Diabetes – What is Diabetes?
Diabetes is a serious illness that affects millions each year. It is caused because the body doesn’t produce enough insulin, or fails to use the insulin that it does have effectively.
Exercise, diet and medication can aid in preventing or reducing the disease. It’s also important to be aware of symptoms to determine if something is wrong and seek treatment.
What is diabetes?
Diabetes is a chronic (long-lasting) health issue that affects the way your body transforms food into energy. It happens when your pancreas doesn’t produce enough insulin or is unable to use it properly.
Insulin is a hormone that helps your cells absorb and use sugar, which is called glucose. Type 2 diabetics don’t make enough insulin or their bodies aren’t able to use it correctly.
In both forms of diabetes, blood sugar levels become too high in time. This can cause issues with the eyes, kidneys and feet. It can also damage the blood vessels in your heart and brain.
Type 1 diabetes
Type 1 diabetes is a disease caused by an autoimmune reaction, which means that your immune system attacks pancreatic cells that produce insulin, and destroys them. The destruction can take place over months or even for years until it leads to a complete lack of insulin.
Insulin is required by those who suffer from type 1 diabetes each day. They also have to keep track of their blood glucose levels and adjust insulin, food and activity levels to keep their blood glucose within an acceptable range.
Type 2 diabetes
If you have type 2 diabetes your body doesn’t make insulin as it should. Insulin is a hormonal substance that helps your cells move glucose (blood sugar) from your blood into your cells, where it is used as energy.
Type 2 diabetics need to exercise and eat a healthy diet. They may also have to take medication to manage their blood glucose levels.
Symptoms of diabetes in women
Diabetes is a chronic illness that affects all races and ethnic groups age, genders, and ages. Women are more susceptible than men.
Women with diabetes are more likely to experience complications, such as heart disease (the most common diabetes-related complication), and vision loss.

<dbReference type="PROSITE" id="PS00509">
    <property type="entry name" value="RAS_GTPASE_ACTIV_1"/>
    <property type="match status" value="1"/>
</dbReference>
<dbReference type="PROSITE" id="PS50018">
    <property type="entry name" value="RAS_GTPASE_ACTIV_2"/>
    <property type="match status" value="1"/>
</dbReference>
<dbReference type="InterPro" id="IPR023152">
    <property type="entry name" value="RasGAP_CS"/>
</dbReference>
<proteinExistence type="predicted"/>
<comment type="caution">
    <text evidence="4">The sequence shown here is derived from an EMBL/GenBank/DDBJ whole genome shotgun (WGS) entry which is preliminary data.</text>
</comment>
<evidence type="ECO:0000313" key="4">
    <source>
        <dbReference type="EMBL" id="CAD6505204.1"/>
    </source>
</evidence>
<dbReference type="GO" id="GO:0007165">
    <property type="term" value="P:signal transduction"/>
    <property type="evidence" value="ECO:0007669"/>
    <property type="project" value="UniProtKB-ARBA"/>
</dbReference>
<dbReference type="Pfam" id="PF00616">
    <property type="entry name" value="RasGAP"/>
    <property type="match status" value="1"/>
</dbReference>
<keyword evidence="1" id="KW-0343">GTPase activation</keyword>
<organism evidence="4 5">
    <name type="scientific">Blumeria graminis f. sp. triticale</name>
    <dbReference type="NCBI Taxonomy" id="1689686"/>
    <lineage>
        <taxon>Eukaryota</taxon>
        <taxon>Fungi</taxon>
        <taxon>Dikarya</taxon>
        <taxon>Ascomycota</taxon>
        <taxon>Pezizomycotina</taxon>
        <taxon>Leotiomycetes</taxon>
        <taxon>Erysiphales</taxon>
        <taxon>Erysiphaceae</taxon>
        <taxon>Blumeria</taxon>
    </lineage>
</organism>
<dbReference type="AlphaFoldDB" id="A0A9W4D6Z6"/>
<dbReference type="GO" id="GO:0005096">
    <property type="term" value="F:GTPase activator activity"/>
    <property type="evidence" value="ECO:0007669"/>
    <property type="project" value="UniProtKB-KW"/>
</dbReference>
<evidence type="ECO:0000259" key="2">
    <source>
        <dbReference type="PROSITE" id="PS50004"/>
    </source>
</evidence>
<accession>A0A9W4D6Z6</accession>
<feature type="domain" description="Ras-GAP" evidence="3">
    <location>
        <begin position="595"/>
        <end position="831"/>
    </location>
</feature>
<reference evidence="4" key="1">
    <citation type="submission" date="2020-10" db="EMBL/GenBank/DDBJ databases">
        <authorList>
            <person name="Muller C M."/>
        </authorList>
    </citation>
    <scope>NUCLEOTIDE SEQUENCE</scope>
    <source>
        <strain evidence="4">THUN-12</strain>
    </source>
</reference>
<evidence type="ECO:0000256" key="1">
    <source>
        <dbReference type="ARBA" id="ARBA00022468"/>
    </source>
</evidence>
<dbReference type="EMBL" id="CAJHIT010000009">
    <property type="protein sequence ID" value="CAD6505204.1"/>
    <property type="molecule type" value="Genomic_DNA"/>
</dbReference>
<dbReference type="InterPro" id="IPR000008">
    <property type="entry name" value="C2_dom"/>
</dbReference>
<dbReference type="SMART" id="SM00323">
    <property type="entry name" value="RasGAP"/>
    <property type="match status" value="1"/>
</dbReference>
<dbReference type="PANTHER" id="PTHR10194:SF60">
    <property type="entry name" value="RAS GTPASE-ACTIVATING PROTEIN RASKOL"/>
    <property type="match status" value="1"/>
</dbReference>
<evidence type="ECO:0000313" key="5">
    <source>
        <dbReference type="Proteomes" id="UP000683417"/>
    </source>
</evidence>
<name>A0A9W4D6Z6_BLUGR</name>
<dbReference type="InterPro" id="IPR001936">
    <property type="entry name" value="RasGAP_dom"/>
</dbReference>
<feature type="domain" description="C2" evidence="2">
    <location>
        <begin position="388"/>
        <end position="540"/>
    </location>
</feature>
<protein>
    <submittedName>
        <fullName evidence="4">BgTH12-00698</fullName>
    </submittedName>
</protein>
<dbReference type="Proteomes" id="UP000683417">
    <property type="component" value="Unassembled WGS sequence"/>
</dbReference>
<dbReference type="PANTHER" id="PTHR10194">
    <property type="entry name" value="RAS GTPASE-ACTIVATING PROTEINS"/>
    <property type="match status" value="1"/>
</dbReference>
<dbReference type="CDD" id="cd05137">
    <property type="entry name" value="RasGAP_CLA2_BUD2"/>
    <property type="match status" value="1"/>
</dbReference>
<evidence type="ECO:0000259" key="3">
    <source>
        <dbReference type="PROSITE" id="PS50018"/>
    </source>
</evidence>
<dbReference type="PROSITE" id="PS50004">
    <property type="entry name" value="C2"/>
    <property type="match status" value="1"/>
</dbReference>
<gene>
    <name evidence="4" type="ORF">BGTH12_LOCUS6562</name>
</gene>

One of the first signs of diabetes in women is a higher thirst and increased the frequency of urination, which is known as polydipsia. This is because diabetes causes excessive sugar to accumulate in the bloodstream and the kidneys aren’t able eliminate it properly.
Diabetes in men Men: Symptoms
Diabetes is a disease in which cells are unable to use glucose (blood sugar) for energy. This is usually because the pancreas ceases to produce enough insulin.
This causes high blood sugar levels. Your body will then try to lower the levels by flushing the excess glucose in your bloodstream through urine.
People with diabetes frequently are thirsty and have to drink large amounts of fluids, up to four liters a day.
Men may also experience weight loss because their bodies break down muscle to make energy, instead of fat. This is because blood sugar levels stay elevated for long periods.
A balanced diet for diabetes is an important aspect of managing the condition. It can help you manage your blood sugar, manage your weight, and lower heart disease risk factors.
Your diet should consist of a wide range of whole foods, including fruits, vegetables, whole grains beans, low-fat dairy and legumes. It should be low in saturated fats and sugars as well as added sugars (unhealthy).
You may also want to limit the amount of sweetened drinks with sugar you consume. These drinks usually contain high levels of sugar in them, which can lead to elevated blood sugar levels.
Your doctor may prescribe diabetes-related medications to keep your blood sugar (glucose) levels within the normal range. These medications are usually combined with changes to your lifestyle, such as eating habits and physical activity to help manage diabetes.
If your blood sugar levels aren’t being well managed on one medication another medicine could be added. Your doctor will work with you to determine the best medicine for your requirements and preferences.
Newer medications, like sodium-glucose-cotransporter-2 inhibitors as well as glucagon antagonists for the peptide-1 receptor, decrease blood sugar levels and are beneficial for the kidneys and cardiovascular system, while reducing the risk of developing complications. They also aid in weight loss and are available in injectable and tablet forms.